Former prosecutor Alafair Burke has a couple page turners to her credit, soon-to-be released "All Day And A Night" and "If You Were Here." (HarperCollins).
In "If You Were Here," an old case that ended her career as a prosecutor has come back to haunt McKenna Jordan, who has since rebranded herself as a journalist.
The case involved a white policeman, Scott Macklin, who shot a young black man Marcus Jones. The cop claimed self-defense, but McKenna traced the gun to the police stash of seized weapons.
McKenna believed the gun was planted to cover up for the shooting. The Jones case coincided with the disappearance of her friend, Susan Hauptmann.
While on a story to interview a young athlete, Nicky Cervantes, who had fallen on the subway tracks and was rescued by a mysterious woman, McKenna discovers that the woman on the tracks bears an uncanny resemblance to Susan Hauptmann.
But why would she turn up now after 10 years missing? Is the clue to her disappearance the logo for a militant environmentalist group she spies on the backpack Susan was carrying? McKenna is puzzled as to why her friend, a graduate of West Point, would be caught up in a group classified as a terrorist organization by the FBI?
An interesting note revealed by her publicist is that this novel is slightly autobiographical. Burke, like McKenna Jordan, was a former prosecutor.
Further, her husband attended West Point and served in the military prior to managing the security of the Metropolitan Museum of Art much like the character Patrick.
With this rich background to draw on, Alafair Burke adds a plot with enough twists and turns to keep the reader's interest as the intriguing story of Susan Hauptmann finally unfolds.
- From HarperCollins Publishers
A murder case with ties to a convicted serial killer leads a young defense lawyer and an NYPD homicide detective into parallel investigations with explosive and deadly results in "All Day And A Night" (June 10 release).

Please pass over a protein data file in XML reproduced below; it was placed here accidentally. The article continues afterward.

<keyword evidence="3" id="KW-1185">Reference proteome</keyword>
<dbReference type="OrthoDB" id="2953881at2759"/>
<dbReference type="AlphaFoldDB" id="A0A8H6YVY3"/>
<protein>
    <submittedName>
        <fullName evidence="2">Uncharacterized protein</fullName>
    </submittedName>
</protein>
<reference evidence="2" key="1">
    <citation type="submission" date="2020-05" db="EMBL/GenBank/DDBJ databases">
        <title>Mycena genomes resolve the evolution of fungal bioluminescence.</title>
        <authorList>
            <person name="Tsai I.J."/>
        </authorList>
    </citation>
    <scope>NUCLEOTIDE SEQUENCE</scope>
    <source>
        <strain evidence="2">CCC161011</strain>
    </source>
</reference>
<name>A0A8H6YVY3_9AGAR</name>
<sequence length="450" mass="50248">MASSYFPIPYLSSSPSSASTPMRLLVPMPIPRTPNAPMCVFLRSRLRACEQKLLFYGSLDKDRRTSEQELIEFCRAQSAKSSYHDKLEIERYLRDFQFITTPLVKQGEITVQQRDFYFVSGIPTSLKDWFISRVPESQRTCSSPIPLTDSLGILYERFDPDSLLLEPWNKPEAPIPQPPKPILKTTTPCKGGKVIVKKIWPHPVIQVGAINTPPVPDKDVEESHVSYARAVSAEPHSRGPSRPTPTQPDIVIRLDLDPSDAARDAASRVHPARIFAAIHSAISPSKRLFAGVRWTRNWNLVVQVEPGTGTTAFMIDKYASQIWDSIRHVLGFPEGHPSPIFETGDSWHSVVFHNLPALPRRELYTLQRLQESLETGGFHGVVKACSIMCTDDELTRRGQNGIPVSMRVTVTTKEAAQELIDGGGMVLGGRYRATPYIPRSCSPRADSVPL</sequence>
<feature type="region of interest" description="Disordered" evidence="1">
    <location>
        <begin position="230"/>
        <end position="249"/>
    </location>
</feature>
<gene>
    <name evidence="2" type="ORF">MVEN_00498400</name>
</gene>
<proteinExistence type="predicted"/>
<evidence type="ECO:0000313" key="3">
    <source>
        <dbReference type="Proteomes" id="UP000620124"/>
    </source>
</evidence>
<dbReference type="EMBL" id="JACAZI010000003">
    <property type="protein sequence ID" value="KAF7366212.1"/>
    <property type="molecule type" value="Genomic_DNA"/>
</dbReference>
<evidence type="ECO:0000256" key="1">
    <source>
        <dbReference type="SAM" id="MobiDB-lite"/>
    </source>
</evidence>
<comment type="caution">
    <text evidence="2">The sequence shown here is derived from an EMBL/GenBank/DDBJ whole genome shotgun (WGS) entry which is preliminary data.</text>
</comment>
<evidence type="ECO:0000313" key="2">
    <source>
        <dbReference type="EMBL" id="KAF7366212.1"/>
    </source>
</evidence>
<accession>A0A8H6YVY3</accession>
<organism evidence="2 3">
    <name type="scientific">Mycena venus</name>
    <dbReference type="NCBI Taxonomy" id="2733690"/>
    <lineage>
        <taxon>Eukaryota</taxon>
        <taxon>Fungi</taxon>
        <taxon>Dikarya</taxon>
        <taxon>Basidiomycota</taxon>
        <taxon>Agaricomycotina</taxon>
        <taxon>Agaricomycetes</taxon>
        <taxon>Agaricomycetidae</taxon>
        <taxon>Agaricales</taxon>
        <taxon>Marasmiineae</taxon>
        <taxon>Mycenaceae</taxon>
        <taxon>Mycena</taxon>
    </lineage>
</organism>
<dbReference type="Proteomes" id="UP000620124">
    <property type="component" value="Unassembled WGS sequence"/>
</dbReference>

The latest story dominating New York tabloids - the murder of Park Slope psychotherapist Helen Brunswick - couldn't be further from Carrie Blank's world handling federal appeals at one of Manhattan's most elite law firms.
But then a hard-charging celebrity trial lawyer calls Carrie with a case she can't refuse. Anthony Amaro, a serial killer convicted 20 years earlier, has received an anonymous letter containing a chilling detail about Brunswick's murder: the victim's bones were broken after she was killed, the same signature used in the murders attributed to Amaro.
Now Amaro is asking to be released from prison.
Carrie has a reason to be interested. Her older sister, Donna, was one of Amaro's victims. Determined to force the government to catch Donna's real killer, Carrie joins Amaro's wrongful conviction team with her own agenda.
On the other side of Amaro's case is NYPD Detective Ellie Hatcher, who, along with her partner, J. J. Rogan, is tapped as the "fresh look" team to reassess the investigation that led to Amaro's conviction.
The case is personal for them, too: Ellie wonders whether they got the assignment because of her relationship with the lead prosecutor, and Rogan has his own reasons to distrust Amaro's defense team.
As the NYPD and Amaro's lawyers search for certainty among conflicting evidence, their investigations take them back to Carrie's hometown, where secrets buried long ago lead to a brutal attack-one that makes it terrifyingly clear that someone has gotten too close to the truth.